12. More durable

Fleece is designed to be durable, long-lasting, and easy to care for. Polyester fibers are incredibly strong. They can bend many times without getting weak and breaking. Fleece is also harder to tear than wool. If you snag your fleece jacket on a tree branch, a hole is less likely to form. Fleece can also handle abrasion better than wool.

Mold and mildew aren’t a worry either as long as you hang your fleece up to dry when you return home. Moths and other insects are less likely to eat fleece because it is a synthetic material. The fibers also don’t really degrade over time either.

Fleece garments don’t require any special care or maintenance to maintain its shape and size. You can wash fleece many times without needing to take any precautions. You also don’t have to worry about shrinkage as much while washing and drying fleece.

Fleece does pill and wear thin over time but not as quickly as wool. Overall, fleece is more durable than wool.

Fleece Cons

Hikes wearing fleece jackets

1. Not Sustainable

Fleece is a synthetic material that is made from polyethylene terephthalate (PET). This is the same material that most single-use plastic bottles are made of. It’s a type of plastic that is derived from petroleum. Petroleum is a non-renewable resource.

Fleece also isn’t quite as durable and long-lasting as wool. This means you’ll have to replace your fleece jacket more frequently. This means more material ends up in a landfill. Fleece also doesn’t biodegrade like natural fibers.

One way to make fleece more sustainable is to wear fleece that is made from recycled materials, such as plastic bottles. This is often called eco-fleece.

Fleece made from recycled materials requires less raw petroleum and energy to manufacture. It also keeps plastic out of landfills. This makes it a much more sustainable material. Of course, It’s still not perfect. Another option is to buy a second-hand fleece jacket from a thrift store.

If you prefer to wear more sustainable clothing, consider wool, cotton, or down instead. These materials come from natural fibers that are renewable and sustainable.

2. Fleece is not environmentally friendly

Fleece can introduce microplastics into the environment. Microplastics are tiny particles of thread that break off of the fleece when you wash it. Many of these plastic particles are too small to be filtered out when wastewater is treated.

According to this recent study “on average 1,174 milligrams of microfibers are released from the washing machine. These microfibers then travel to local wastewater treatment plant, where up to 40% of them can enter into rivers, lakes, and oceans.”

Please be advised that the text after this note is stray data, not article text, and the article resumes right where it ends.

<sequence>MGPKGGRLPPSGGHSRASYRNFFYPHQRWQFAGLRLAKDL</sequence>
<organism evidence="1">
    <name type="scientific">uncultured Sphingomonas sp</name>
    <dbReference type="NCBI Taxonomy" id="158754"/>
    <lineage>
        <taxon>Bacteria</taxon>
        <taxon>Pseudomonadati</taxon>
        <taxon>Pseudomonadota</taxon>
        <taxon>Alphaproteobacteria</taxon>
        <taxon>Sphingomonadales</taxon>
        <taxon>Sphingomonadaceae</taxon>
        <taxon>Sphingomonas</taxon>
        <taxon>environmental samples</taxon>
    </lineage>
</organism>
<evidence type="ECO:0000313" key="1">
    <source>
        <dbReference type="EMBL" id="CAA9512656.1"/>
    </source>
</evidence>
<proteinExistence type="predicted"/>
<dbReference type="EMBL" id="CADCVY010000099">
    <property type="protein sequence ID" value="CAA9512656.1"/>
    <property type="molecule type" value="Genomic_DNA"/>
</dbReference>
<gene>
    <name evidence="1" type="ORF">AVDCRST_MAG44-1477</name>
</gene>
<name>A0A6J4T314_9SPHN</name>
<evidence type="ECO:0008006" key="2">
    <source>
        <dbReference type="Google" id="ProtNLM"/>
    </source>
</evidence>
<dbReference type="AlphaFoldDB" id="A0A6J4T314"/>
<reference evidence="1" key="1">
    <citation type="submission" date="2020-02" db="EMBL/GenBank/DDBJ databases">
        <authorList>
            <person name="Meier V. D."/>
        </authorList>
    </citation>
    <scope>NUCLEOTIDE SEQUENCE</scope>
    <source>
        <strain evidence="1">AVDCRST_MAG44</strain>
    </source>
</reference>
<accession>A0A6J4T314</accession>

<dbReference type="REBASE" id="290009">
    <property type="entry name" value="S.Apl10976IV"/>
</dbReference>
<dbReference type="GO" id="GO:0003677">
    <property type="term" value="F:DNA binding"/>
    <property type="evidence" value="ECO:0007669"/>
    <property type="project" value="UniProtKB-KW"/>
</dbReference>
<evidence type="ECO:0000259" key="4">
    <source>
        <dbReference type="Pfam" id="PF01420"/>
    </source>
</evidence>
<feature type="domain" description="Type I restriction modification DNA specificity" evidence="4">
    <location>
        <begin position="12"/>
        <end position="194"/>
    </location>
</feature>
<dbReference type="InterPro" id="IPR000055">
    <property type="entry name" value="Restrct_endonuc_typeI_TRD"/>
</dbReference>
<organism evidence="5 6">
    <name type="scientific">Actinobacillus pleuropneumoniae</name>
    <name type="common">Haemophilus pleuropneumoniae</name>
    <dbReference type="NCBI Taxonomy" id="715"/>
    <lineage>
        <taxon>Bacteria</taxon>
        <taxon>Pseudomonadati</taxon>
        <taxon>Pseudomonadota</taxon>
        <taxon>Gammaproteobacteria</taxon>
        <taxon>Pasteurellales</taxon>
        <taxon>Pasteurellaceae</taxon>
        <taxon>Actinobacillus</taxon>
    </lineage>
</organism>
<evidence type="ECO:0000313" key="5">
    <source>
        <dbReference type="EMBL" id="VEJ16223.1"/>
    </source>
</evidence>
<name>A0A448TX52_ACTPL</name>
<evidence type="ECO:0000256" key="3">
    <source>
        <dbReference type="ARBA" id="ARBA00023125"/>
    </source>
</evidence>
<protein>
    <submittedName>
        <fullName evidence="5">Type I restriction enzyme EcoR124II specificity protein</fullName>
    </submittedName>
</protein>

These microplastics do not biodegrade like natural fibers. They may take hundreds or thousands of years to degrade.

After the microplastics make their way into the environment, they can be eaten by sea creatures and other wildlife. As they pass through the food chain, they become more concentrated. Eventually, the concentration of microplastics becomes toxic.

According to this article, microplastics can bind with toxic chemical pollutants. Microplastics act as a vector for these harmful chemicals. This further increases toxicity.

It is still unknown how microplastics affect human and animal health. If you’re looking for a material that is more environmentally friendly with similar properties to fleece, consider merino wool. It is a more environmentally friendly material.

3. It may not last as long as wool

Synthetic fibers like fleece can degrade more quickly than natural fibers like wool or down. After a couple of years of use and wash cycles, fleece begins to pill and wear thin.

This wear is mostly caused by abrasion. The fibers can only bend and rub against one another so many times before they start to break.

When the fleece starts showing signs of wear, it loses much of its insulating properties. Your fleece jacket might last 3 seasons while a comparable wool sweater might last 5 seasons.

You’ll have to buy a new fleece more often. This can end up costing you more in the long run. More fleece also ends up in the landfill.

4. Fleece develops odors easily

Fleece doesn’t have antibacterial or antimicrobial properties like wool. This means that fleece develops an odor more easily than wool. This odor can be caused by a number of factors including sweat, bacteria, and mildew.

This can be an issue for those who need to wear their fleece for multiple days in a row without washing. If you’re out hiking for several days, your fleece jacket will start to stink. Hanging your fleece to air out can help to reduce the odor until you’re able to wash it.

5. You have to wash fleece more frequently than wool

Fleece doesn’t have any natural anti-odor properties like wool. You need to wash it frequently to keep it smelling clean.